2014 GOLD Update on COPD Exacerbation


An acute event characterized by a worsening of the patient’s respiratory symptoms that is beyond normal day- to-day variations and leads to a change in medication


The most common causes appear to be respiratory tract infections (viral or bacterial)


•   Arterial blood gas measurements (in hospital): PaO2 < 8.0 kPa (60 mmHg) with or without PaCO2 > 6.7 kPa, (50 mmHg) when breathing room air indicates respiratory failure.
•   Chest radiographs: useful in excluding alternative diagnoses.
•   ECG: may aid in the diagnosis of coexisting cardiac problems. 


Spirometric tests are not recommended during an exacerbation because they can be difficult to perform and measurements are not accurate enough.




Supplemental oxygen should be titrated to improve the patient’s hypoxemia with a target saturation of 88-92%.
  • Bronchodilators

Short-acting inhaled beta2-agonists with or without short- acting anticholinergics are the preferred bronchodilators for treatment of an exacerbation.
  • Systemic Corticosteroid

Systemic corticosteroids shorten recovery time, improve lung function (FEV1) and arterial hypoxemia (PaO2), and reduce the risks of early relapse, treatment failure, and length of hospital stay.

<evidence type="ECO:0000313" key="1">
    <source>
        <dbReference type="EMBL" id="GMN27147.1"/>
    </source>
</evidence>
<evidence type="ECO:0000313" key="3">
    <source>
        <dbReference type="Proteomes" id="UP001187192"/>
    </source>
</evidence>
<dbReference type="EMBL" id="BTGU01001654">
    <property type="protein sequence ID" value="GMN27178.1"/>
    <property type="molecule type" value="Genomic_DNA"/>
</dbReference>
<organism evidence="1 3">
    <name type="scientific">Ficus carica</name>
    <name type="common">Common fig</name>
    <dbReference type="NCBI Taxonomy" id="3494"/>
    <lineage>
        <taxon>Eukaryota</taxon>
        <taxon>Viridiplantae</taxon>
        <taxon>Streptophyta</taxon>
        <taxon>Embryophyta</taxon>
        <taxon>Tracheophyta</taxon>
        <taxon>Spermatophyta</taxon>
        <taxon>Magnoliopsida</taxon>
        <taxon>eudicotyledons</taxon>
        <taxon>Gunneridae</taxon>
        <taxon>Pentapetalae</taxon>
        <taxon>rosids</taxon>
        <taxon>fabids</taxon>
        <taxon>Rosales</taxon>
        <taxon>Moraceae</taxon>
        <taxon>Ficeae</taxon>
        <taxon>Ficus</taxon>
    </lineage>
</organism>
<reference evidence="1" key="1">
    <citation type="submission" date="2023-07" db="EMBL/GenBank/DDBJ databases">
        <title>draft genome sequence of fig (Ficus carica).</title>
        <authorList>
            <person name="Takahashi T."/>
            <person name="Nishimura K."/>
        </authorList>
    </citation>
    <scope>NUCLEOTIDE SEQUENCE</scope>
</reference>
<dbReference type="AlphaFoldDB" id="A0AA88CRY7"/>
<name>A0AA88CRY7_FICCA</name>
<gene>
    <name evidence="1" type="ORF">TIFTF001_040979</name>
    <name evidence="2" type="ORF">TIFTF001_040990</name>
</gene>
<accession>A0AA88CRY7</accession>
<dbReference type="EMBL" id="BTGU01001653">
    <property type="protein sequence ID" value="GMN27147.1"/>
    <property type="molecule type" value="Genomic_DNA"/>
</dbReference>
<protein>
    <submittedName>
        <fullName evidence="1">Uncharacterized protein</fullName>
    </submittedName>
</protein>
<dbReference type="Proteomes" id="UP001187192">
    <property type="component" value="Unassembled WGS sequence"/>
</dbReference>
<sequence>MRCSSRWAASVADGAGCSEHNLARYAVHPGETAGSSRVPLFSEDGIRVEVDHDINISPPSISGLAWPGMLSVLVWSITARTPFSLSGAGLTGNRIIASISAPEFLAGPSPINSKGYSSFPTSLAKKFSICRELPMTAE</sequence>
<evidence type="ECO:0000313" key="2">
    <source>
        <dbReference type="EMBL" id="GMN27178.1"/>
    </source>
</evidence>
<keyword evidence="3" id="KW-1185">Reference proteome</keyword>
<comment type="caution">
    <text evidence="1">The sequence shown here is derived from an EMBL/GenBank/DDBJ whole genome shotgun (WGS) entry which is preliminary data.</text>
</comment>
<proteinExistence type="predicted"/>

A dose of 40 mg prednisone per day for 5 days is recommended
  • Antibiotics

 Antibiotics should be given to patients:
•   With the following three cardinal symptoms: increased dyspnea, increased sputum volume, increased sputum purulence;
•   With increased sputum purulence and one other cardinal symptom;
•   Who require mechanical ventilation 

  • Adjunct Therapies

Patients hospitalized because of exacerbations of COPD are at increased risk of deep vein thrombosis and pulmonary embolism; thromboprophylactic measures should be enhanced.



Patients with characteristics of a severe exacerbation should be hospitalized
 Indications for Hospital Assessment or Admission
•   Marked increase in intensity of symptoms
•   Severe underlying COPD
•   Onset of new physical signs
•   Failure of an exacerbation to respond to initial medical management
•   Presence of serious comorbidities
•   Frequent exacerbations
•   Older age
•   Insufficient home support

Gemma C Morabito, MD - Editor in-chief www.medicinadurgenza.org

Global Initiative for Chronic Obstructive Lung Disease
Pocket Guide to COPD Diagnosis, Management and Prevention, Updated 2014